Author: Lisa See
Publisher: Random House
My Rating: 4 of 5 stars
Shanghai Girls tells the story of Pearl and May, two sisters living a privileged life in Shanghai when their world is turned upside down by their father’s gambling and the Japanese invasion of China. The girls make a tumultuous journey together through China to escape the Japanese threat and to meet up with their new husbands through arranged marriages. Eventually, Pearl and May end up in America where they make a new, modest beginning and work hard to make a good life for themselves. Though the book is not perfect, it is an excellent commentary on the immigrant experience in mid-20th century America.
I have been waiting to read this book for a few years. I am not sure why I didn’t pick it up sooner, but when the opportunity finally presented itself I jumped at the chance to read it. For some reason, I am drawn to novels about the Asian experience. I have to say that while I enjoyed the book, I had a little trouble caring for Pearl and May. Because they lived such a privileged life, I felt like their reaction to the change they experienced was written well, but it made them kind of unlikeable. For about two-thirds of the book I felt like I just didn’t like either Pearl or May very much, but as time went on and through adversity their character grew, they became women that I began to admire. After thinking about it for a week, I think that Lisa See’s writing was masterful because of this. When a writer can make me actually dislike their characters and then come full circle by the end, I think that is just effective writing!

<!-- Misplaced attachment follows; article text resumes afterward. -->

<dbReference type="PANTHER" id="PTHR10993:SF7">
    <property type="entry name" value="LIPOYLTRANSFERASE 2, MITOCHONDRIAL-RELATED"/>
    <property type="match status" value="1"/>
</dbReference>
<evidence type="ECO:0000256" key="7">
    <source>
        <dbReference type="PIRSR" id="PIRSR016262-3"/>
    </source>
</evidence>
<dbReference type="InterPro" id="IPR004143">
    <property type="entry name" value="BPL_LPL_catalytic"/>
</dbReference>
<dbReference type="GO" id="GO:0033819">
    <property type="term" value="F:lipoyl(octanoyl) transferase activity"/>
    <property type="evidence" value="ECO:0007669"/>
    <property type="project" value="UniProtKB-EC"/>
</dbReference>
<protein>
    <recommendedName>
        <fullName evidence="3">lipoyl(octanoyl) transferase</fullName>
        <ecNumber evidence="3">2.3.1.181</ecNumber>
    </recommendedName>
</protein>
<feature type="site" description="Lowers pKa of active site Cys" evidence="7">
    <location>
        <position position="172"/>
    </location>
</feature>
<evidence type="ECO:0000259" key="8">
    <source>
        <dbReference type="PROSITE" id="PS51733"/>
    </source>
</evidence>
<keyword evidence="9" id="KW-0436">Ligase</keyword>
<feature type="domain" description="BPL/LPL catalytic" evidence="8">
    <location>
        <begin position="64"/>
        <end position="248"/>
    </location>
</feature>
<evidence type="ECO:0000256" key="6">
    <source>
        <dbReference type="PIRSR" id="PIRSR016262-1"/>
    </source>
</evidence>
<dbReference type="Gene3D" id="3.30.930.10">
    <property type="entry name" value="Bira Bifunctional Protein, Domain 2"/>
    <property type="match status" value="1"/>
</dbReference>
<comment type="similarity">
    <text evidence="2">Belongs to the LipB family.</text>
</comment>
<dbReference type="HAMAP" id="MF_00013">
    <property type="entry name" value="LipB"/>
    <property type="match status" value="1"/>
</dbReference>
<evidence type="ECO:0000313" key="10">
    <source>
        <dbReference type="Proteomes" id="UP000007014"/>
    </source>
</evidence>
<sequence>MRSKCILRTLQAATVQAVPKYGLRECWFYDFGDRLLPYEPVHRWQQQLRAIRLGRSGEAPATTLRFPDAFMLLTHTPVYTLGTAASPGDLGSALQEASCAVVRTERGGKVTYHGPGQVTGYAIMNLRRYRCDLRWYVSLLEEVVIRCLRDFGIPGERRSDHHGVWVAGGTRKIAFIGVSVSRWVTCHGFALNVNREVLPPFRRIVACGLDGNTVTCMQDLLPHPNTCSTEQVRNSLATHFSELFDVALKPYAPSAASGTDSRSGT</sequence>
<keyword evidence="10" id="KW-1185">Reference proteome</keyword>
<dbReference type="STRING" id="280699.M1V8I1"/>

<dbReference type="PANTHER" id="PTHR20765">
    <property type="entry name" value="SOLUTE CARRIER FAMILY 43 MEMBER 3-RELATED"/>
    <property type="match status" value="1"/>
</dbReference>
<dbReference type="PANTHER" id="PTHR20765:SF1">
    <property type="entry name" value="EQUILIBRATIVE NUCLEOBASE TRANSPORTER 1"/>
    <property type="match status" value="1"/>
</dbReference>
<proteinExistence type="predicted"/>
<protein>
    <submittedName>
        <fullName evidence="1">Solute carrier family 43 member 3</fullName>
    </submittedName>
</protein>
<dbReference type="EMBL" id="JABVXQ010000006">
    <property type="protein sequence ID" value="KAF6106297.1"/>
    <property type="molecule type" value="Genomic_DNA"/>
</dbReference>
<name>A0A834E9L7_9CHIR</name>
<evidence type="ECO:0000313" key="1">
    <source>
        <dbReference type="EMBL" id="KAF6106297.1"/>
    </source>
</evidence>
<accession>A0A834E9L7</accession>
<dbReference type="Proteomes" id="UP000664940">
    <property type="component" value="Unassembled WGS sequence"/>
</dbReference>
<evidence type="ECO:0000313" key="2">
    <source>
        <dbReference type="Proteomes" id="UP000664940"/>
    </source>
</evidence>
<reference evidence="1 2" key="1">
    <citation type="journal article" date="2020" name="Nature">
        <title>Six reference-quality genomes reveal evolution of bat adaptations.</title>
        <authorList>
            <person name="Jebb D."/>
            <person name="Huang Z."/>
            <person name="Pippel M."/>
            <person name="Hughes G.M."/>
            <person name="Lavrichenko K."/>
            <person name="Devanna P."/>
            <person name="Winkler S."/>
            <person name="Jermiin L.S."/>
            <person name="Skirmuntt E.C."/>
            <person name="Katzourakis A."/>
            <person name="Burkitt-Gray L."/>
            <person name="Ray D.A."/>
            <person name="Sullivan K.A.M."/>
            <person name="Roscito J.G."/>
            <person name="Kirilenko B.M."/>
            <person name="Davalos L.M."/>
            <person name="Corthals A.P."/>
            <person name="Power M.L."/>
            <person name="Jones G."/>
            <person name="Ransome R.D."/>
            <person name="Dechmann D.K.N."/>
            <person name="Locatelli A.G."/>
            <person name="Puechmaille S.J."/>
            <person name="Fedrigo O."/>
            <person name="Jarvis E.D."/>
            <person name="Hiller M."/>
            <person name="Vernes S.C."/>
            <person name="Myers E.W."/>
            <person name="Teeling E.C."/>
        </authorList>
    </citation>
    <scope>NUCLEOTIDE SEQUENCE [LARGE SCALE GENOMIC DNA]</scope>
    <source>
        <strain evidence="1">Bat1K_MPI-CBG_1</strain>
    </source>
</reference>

The part of the book I most enjoyed was Pearl, May, and their family’s experience as immigrants to America. The immigrant experience (especially for the Chinese) in post-WWII must have been difficult when Mao Tse Tung came to power. Lisa See’s depiction of Pearl and her family was eye opening and very relevant since immigrant issues have become such a major point of contention in the U.S. I know there are many stories of immigrants coming to America to make a better life for themselves, but this was the first one I’ve read that took place and addressed the Red Scare and McCarthyism. It was this aspect of the book that tipped the scales up to a four star book for me. There is inherent value in keeping past stories of the immigrant experience in America alive so that we know our history and see the struggle that people went through to make the United States the country it is today.
The book is perfect for anyone who is looking for a story where the characters experience real growth and for those looking to understand the Chinese immigrant experience in America. After reading Shanghai Girls, I am definitely interested in reading more of Lisa See’s work.
*Note of Disclosure: This book was received for review through Crazy Book Tours.